Happy NaNoWriMo

witch

I’m thousands of feet in the air as you read this, or I’m on the 4-hour drive from the Utah airport to my folks place in the high desert of Colorado. My parents don’t have internet, and even if they did, my time isn’t likely to be my own.

NaNoWriMo starts on Sunday, and I’ll spend my private nighttime minutes on a cot behind the sofa, cranking out a smattering of paragraphs. I expect a slow start and will make up the time when I return. For me, it’s better to just accept it, take a deep breath, and let the week unfold.

The point of this post is to graciously advise my friends in blog-land that my November presence will be intermittent.  I’ve preplanned posts for once a week. My reward for achieving my word-count goals will be some luxurious browsing of your blogs, but I know I’m going to miss many wonderful posts. For that, I pre-apologize and send everyone gigantic virtual hugs.

Oh, And Happy Halloween! Some pics that still make me laugh.

My daughter at age 2. Mother of the Overlord.

My daughter at age 2. Mother of the Overlord. She dressed herself and walked in to show me.

The Overlord as Yoda. (Wearing a costume for a dog). Ha ha!

The Overlord as Yoda. (In a costume for a dog). Ha ha! The woman behind him had blue clown hair 30 yrs ago.

I have turned off comments for this post.
Have a wonderful weekend!

Mothers and Daughters

My great great great grandmother. Her mother was Indonesian and her father was a Dutch sea captain.

My great great great grandmother. Her mother was Indonesian and her father was a Dutch sea captain.

mothers allMy mother called me and told me I need to drive to Colorado (17 hrs each way) to pick up six boxes of family heirlooms and transport them back to Oregon…Now.

The timing isn’t convenient as I’m committed to weekly babysitting for the Overlord so his mother can work, and I’ve signed up for NaNoWriMo for the first time ever. I shall write on the plane…yes, I’m traveling by plane and engaging the services of USPS for the boxes.

My mom grew up in Indonesia where my grandfather worked for the Dutch government. Our family goes back quite a few generations in that part of the world, and we are proud of the sliver of Indonesian heritage that flows through our veins.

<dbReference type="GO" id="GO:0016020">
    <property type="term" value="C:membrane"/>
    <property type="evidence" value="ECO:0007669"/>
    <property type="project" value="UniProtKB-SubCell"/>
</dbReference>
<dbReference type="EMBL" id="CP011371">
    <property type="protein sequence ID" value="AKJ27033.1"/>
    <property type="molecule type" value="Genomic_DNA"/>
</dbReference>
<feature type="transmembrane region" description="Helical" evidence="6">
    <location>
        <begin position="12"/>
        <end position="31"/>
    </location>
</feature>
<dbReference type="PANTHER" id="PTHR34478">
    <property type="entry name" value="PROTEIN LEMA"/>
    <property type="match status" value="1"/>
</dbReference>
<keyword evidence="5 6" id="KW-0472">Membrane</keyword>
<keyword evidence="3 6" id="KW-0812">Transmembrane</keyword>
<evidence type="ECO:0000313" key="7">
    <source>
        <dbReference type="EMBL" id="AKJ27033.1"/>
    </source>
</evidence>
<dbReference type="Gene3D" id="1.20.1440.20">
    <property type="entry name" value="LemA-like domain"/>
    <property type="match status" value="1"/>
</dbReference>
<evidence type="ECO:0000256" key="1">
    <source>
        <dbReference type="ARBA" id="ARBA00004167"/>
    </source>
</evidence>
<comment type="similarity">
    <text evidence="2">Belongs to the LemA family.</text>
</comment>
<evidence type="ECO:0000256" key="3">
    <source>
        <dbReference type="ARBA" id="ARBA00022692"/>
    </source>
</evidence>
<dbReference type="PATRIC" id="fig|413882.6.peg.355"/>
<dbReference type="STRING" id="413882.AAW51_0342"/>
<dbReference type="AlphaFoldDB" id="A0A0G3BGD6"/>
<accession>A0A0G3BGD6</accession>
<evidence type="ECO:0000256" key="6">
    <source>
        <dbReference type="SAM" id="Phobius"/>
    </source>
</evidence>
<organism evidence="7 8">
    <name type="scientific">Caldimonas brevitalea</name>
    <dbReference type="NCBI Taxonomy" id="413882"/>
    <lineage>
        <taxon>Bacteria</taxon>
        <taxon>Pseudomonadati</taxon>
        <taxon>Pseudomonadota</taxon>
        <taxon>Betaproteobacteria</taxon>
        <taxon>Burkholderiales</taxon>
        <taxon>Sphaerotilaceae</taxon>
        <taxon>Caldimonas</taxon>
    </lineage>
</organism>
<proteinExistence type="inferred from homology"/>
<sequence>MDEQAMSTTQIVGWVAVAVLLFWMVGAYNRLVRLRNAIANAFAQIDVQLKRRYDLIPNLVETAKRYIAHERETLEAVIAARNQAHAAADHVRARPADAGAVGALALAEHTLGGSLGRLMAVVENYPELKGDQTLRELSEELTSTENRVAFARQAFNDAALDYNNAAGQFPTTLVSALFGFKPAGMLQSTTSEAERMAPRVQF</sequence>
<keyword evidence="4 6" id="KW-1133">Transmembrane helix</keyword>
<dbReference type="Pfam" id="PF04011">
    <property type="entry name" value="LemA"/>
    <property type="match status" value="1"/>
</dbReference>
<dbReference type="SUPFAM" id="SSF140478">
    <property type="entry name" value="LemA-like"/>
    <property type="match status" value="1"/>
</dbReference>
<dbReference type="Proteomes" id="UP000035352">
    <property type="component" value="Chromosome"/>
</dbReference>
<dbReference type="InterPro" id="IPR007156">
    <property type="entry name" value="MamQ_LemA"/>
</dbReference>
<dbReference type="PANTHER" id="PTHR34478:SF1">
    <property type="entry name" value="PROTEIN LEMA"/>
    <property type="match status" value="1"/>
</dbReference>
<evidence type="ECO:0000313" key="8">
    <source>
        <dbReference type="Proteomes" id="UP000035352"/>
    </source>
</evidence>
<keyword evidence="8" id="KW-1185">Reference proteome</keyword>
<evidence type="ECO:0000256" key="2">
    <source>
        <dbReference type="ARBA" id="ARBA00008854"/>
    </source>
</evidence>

My mother still identifies as Indonesian, an assertion that earns her an odd look from time to time. During WWII, my grandfather was interred in a Japanese POW camp. My grandmother and her children escaped that fate – because of those droplets of Indonesian blood.

When I was a girl, my grandmother told me stories of those years, of supporting her children by painting portraits of Japanese officers, of lobbing chickens over the camp wall.  My grandfather, a large man, weighed 95 lbs at the end of the war.

My mother has a few Indonesian plates and vases, batiked linens, wood carvings, and other unusual pieces that I have mused over since I was a little girl and first allowed to touch them. I like old things that are infused with history. I think about the artists who made them, my ancestors who cared for them. Some pieces go back over two hundred years to my great great grandparents. They’re part of our family heritage and as the family grows, these heirlooms will be dispersed to an ever-widening circle of descendants.

Sometime in the next year or so my parents will be relocating to Oregon to live closer to me. My mom has entered a packing frenzy and has begun giving items away in an effort to lighten the load. I asked her not to part with the family history. She doesn’t understand what I mean. She wants me there to explain and so I will go.

The Socerer’s Garden #Free on #Kindle

Sorcerer's Garden 2

Yep, a little more promotion.

Free 10/25 – 10/27

 Click Here for Amazon

I want to thank each reader who graciously supported me by purchasing the book, despite knowing that at some point it would likely pop up as a freebie for a few days. The gesture is lovingly appreciated for all it signifies.

Each review is a gift and results in a spontaneous happy dance. Somewhere, someone is taking the time to gather thoughts, click over to Amazon, and share an opinion with other readers. Here’s what a few reviewers are saying:

Interesting Fantasy Read!